Molecular Biology of the Gene: Expression, Function and Analysis

DNA imageGenes occupy centre stage within the biological universe since they dictate the make-up of all living organisms. But how do they work, what controls their activity and how can we study their function? In this module, we consider the molecular details of gene function in both complex eukaryotes and simplistic prokaryotes. In particular, we focus on how genes are controlled and how understanding of gene function can be enhanced by the use of bioinformatic approaches to investigate the molecular databases.

Spring Term


AndrewsSimon_largeProfessor Simon Andrews is the head of the Biomedical Sciences section of the School of Biological Sciences and the module convenor for the Molecular Biology of the Gene module. He is a microbiologist interested in iron regulation in bacteria. In animals (including humans), iron withdrawal is used as a highly-effective defence strategy to inhibit growth of invading microbes within the body. For this reason, pathogens deploy iron-acquisition systems that target body-iron sources. Such host-specific iron-uptake systems are 'virulence factors' that are often required for effective host colonisation and disease progression. Because of the importance of iron acquisition processes to pathogens, much research is directed towards understanding microbial iron transport in the hope of developing effective countermeasures that could be used to combat infection.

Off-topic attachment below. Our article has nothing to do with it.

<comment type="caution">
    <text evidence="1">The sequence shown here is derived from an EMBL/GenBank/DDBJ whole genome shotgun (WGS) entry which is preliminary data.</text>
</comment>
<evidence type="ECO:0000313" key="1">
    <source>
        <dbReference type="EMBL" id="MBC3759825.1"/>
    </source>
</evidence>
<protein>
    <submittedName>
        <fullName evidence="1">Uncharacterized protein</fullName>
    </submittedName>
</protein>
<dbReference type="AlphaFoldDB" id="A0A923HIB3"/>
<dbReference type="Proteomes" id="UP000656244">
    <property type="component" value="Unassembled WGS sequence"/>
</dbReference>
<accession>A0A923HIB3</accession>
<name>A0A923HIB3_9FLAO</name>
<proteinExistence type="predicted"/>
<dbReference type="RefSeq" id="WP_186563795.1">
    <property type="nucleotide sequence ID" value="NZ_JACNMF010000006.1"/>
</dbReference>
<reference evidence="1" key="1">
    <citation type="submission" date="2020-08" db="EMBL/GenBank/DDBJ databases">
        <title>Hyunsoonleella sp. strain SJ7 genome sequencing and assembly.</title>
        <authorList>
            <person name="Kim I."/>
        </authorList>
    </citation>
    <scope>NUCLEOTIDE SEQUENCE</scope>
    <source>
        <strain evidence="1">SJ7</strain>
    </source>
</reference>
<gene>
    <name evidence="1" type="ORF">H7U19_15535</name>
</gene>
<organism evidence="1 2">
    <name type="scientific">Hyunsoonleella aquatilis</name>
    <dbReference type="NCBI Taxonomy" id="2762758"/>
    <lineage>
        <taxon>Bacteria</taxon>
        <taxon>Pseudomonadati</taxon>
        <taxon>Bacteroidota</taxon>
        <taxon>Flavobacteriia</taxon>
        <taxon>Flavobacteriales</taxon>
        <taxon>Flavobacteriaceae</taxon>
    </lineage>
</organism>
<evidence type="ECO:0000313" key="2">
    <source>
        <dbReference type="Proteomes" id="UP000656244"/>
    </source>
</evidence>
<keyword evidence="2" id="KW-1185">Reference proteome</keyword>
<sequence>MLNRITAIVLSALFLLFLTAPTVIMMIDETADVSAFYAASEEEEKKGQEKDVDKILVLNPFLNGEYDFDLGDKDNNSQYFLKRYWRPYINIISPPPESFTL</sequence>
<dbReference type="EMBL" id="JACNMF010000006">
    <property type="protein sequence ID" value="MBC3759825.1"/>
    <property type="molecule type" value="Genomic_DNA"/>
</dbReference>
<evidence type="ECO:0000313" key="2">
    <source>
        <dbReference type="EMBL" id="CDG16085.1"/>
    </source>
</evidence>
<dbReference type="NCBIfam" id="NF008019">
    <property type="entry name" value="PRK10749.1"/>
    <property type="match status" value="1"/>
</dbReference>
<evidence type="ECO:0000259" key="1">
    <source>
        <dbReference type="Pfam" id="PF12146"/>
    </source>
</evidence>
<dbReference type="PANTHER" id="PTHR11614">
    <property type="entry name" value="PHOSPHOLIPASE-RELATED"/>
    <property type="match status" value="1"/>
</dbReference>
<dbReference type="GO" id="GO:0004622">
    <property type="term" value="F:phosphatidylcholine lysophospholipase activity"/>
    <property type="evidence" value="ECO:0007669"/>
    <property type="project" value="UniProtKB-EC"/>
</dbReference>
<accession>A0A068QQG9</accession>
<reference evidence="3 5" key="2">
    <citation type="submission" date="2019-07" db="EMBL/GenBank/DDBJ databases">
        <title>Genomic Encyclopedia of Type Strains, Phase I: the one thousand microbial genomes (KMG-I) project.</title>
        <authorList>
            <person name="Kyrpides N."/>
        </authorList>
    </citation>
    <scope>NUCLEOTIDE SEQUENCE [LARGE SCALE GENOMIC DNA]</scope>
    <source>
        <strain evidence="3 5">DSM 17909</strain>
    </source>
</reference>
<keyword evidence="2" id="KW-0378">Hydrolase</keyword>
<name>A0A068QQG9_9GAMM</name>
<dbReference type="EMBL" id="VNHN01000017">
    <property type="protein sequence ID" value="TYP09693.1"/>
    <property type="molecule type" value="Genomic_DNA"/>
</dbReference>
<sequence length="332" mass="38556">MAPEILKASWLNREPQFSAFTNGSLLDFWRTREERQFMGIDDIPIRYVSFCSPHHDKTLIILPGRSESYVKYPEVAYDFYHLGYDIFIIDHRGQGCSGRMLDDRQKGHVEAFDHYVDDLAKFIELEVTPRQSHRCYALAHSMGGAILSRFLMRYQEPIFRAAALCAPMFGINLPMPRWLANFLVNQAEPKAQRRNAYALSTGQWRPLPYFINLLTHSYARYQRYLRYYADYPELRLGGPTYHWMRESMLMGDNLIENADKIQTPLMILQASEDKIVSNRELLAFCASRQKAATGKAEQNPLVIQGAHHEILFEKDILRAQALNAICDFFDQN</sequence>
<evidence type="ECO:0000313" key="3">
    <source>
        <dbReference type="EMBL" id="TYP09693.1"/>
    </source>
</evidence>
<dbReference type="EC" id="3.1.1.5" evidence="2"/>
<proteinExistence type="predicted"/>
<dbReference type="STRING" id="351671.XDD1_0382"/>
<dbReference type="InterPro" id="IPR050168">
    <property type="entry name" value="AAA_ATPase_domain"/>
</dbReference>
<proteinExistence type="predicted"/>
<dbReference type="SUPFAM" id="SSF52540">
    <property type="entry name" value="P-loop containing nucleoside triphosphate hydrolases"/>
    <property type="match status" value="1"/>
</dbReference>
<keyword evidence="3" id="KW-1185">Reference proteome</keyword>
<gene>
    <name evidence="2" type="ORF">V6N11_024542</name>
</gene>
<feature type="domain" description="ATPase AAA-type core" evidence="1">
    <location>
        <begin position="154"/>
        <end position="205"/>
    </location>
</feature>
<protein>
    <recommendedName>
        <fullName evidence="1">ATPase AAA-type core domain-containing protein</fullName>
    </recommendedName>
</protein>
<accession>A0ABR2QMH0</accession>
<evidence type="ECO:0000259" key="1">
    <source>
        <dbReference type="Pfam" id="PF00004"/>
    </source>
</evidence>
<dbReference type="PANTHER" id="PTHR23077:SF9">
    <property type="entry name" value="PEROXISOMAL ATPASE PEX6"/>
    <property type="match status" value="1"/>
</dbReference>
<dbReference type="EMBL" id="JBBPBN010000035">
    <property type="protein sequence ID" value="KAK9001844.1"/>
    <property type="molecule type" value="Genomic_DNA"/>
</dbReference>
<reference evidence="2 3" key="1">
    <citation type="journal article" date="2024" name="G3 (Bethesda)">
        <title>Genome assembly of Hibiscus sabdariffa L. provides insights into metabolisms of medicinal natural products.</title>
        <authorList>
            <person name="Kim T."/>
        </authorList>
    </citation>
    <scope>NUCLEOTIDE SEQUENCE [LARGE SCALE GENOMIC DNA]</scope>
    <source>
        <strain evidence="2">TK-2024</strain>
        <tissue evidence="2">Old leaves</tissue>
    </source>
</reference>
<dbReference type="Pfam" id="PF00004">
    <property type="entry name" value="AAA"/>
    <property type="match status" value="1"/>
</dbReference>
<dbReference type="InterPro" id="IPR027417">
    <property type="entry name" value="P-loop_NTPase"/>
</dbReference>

staff photoProfessor Ketan Patel is a developmental biologist with a particular interest in the development of skeletal muscle and also in the maintenance of skeletal muscle in adults. He began his career with a BSc Hons in Biochemistry from the University of Kent before gaining a PhD from Imperial College, London. He previously worked at the Royal Veterinary College before joing the University of Reading.




Other lecturers on this module: Professor Simon Andrews, Professor Ketan Patel, Dr Michael Fry, Dr Liam McGuffin, Professor Philippa Darbre

Module convenor: Professor Simon Andrews

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